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‘Fears for the Future’ so do something NOW

By Claire V J Skipper, on 8 June 2011

Dear All,

My first Cheltenham festival day of lectures seemed full of fears for the future. Mark Maslin (head of the Department of Geography at UCL) chaired ‘The Limits of Our Planet’ and the closely related ‘Acid Acidification’, and then Andrea Sella (UCL Department of Chemistry) was the experimental star of ‘Endangered Elements.’

‘The Limits of our Planet’ highlighted that we have already passed the sustainable limit of our planet in terms of the rate of biodiversity loss, climate change and the nitrogen cycle. More than 100 species for every million become extinct at the moment, which in my mind is 100 above the ‘acceptable level’, but the experts have put the ‘acceptable level’ at 10. Climate change was measured on the amount of carbon dioxide in the atmosphere, which gets enough media attention for everyone to know that it needs reducing. The nitrogen cycle is less well known and the amount of nitrogen that humans take out of the atmosphere to use as fertiliser is at 121 million tonnes per year compared to the sustainable level of 35.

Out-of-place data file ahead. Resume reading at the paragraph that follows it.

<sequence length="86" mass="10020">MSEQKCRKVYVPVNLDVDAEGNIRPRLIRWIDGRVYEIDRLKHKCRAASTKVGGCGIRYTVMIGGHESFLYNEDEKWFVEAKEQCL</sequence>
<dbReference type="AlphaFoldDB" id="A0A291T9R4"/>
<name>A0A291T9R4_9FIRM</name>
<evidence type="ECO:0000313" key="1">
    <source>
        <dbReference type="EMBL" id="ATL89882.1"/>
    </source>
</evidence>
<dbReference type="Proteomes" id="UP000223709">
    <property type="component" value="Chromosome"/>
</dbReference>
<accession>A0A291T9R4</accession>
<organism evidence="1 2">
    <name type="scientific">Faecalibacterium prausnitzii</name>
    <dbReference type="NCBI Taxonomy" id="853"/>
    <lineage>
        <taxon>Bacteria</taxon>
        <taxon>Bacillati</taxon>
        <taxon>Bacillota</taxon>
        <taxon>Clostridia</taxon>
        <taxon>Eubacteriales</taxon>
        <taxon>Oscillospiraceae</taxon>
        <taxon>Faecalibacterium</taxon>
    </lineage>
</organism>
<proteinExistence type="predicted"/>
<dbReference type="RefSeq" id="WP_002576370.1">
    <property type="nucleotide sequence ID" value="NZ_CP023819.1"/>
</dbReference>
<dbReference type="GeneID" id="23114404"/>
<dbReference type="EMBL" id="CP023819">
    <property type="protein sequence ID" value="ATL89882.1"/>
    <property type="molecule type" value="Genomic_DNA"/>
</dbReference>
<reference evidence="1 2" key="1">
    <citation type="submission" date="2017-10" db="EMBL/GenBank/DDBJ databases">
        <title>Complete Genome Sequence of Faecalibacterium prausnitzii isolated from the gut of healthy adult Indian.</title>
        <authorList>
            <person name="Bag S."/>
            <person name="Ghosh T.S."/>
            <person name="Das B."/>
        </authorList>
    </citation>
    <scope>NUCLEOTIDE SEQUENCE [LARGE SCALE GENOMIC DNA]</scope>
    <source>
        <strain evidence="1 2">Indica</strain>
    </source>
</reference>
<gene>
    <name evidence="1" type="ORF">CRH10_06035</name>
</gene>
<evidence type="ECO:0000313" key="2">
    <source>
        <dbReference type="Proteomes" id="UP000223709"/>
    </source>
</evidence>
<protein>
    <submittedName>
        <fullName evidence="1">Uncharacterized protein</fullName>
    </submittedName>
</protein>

‘Acid acidification’ highlighted that the increasing levels of carbon dioxide in the atmosphere will dissolve in the seas causing the alkaline seas to become more acidic. By 2030 using medium projected levels of carbon dioxide the shells of the sea life will be dissolving at the poles because of the increased acidity.

Mark Maslin linked these two talks together by getting the speakers to mention their experiences of trying to influence policy makers in government with their findings. I think that it was summed up best as overcoming the beliefs of ‘limitless and mastery’. Strangely many people can simultaneously believe that humans are so small that they cannot affect the planet and are so arrogant that they believe they can overcome any problems with technological advances.

‘Endangered Elements’ ended the day on a lighter note. Whenever Dr Sella does a talk there always seem to be experiments and humour and even in a discussion panel of three with geologist Frances Wall and mineral economist Malin Stein he managed to sneak a pile of demonstrating equipment onto the coffee table. ‘Endangered elements’ meant the rare earth elements of the f block of the periodic table. These turned out to be neither endangered nor rare. They are mined for many diverse uses, from making extremely strong magnets for wind turbines to making catalytic converters and iPhones. Dr Sella held magnets through his hand, illuminated the Europium rare earth metal compound in a Euro note (someone has a sense of humour somewhere) and made sparks with a cigarette lighter to show off some of the rare earth element useful properties.

The one message of today was that NOW is the time to do something about the state of the planet.

Until something else sparks my interest.

Your Computational Chemist

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